That C with an M inside it, is the copy write for a Murata part,

These links might be of help.

https://www.digikey.be/product-detail/en/murata-electronics/NTPAA3R9LDNB0/490-3954-ND/966692

https://passive-components.eu/how-to-use-ntc-thermistors-for-inrush-current-limiting/

https://www.allelectronics.com/item/tnr-3.9/inrush-current-suppressor-3.9-ohm/1.html

"problem" is there are many similar devices,

Question might be why its gone, and the fuse point,
if it was dead open circuit, then the unit would not work,
If its gone short circuit, which is IMHO unusual, then the excess current at startup should be very short, a few mains cycles, and should not blow a fuse immediately,

But these things run HOT , 100 plus degrees, hotter in a fault condition,
could be that its failed short circuit, and something else is actualy causing the problem,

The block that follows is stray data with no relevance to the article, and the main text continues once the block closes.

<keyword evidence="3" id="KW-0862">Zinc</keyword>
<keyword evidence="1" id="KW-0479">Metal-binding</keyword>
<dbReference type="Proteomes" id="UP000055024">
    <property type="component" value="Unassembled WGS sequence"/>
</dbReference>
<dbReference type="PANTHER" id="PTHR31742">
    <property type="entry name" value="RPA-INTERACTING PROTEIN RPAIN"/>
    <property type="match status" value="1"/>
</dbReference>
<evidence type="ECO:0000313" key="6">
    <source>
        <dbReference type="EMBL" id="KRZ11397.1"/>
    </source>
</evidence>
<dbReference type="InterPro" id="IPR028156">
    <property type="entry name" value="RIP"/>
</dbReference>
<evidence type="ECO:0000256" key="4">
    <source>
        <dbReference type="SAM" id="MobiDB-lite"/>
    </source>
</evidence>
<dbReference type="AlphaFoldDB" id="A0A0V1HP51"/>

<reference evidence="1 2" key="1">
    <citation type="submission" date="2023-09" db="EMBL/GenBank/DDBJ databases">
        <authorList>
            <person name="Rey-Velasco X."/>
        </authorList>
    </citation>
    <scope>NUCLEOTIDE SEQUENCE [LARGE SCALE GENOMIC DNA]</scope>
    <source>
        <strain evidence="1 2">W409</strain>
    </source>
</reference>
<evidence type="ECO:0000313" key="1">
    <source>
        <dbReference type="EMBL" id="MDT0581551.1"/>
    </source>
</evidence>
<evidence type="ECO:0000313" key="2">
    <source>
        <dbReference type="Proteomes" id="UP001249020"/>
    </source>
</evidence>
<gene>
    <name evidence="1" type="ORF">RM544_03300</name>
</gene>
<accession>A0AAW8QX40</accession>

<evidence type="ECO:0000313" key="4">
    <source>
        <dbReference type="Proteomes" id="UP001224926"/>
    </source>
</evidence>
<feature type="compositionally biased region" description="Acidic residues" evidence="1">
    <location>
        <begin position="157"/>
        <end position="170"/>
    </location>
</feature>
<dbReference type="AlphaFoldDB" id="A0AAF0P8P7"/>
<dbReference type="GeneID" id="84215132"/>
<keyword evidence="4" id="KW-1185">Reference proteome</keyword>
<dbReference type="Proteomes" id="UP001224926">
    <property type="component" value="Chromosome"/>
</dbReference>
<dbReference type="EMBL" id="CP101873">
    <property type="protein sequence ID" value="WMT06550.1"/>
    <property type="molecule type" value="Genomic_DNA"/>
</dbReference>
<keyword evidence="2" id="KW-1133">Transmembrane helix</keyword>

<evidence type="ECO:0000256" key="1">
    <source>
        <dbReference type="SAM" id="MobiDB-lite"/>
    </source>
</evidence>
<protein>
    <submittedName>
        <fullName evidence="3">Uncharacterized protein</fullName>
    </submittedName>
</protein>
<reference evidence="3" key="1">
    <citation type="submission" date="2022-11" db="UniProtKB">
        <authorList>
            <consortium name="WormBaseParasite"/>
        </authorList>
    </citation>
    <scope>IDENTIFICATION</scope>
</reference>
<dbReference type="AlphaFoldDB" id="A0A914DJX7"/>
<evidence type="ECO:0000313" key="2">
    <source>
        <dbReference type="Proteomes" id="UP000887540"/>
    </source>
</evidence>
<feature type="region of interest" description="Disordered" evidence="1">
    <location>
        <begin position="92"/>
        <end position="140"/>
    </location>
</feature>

As a last option,,,,

You could take it out and see what happens. Unit should not start or blow fuse,
then try shorting the pads where it was, , suggest a bit of fuse wire, and stand back,
if it was a NTC , then the unit should start with the part shorted,
Thanks for all that. I appear to be getting closer now.
Yes, my next question was going to be whether it's safe to remove it and then power the board up. Would shorting the pads with fuse wire not essentially do the same thing as this shorted component is currently doing? To me it appears to be in series...
 

Thread Starter

J3553

Joined Apr 27, 2020
12
Thanks for all that. I appear to be getting closer now.
Yes, my next question was going to be whether it's safe to remove it and then power the board up. Would shorting the pads with fuse wire not essentially do the same thing as this shorted component is currently doing? To me it appears to be in series...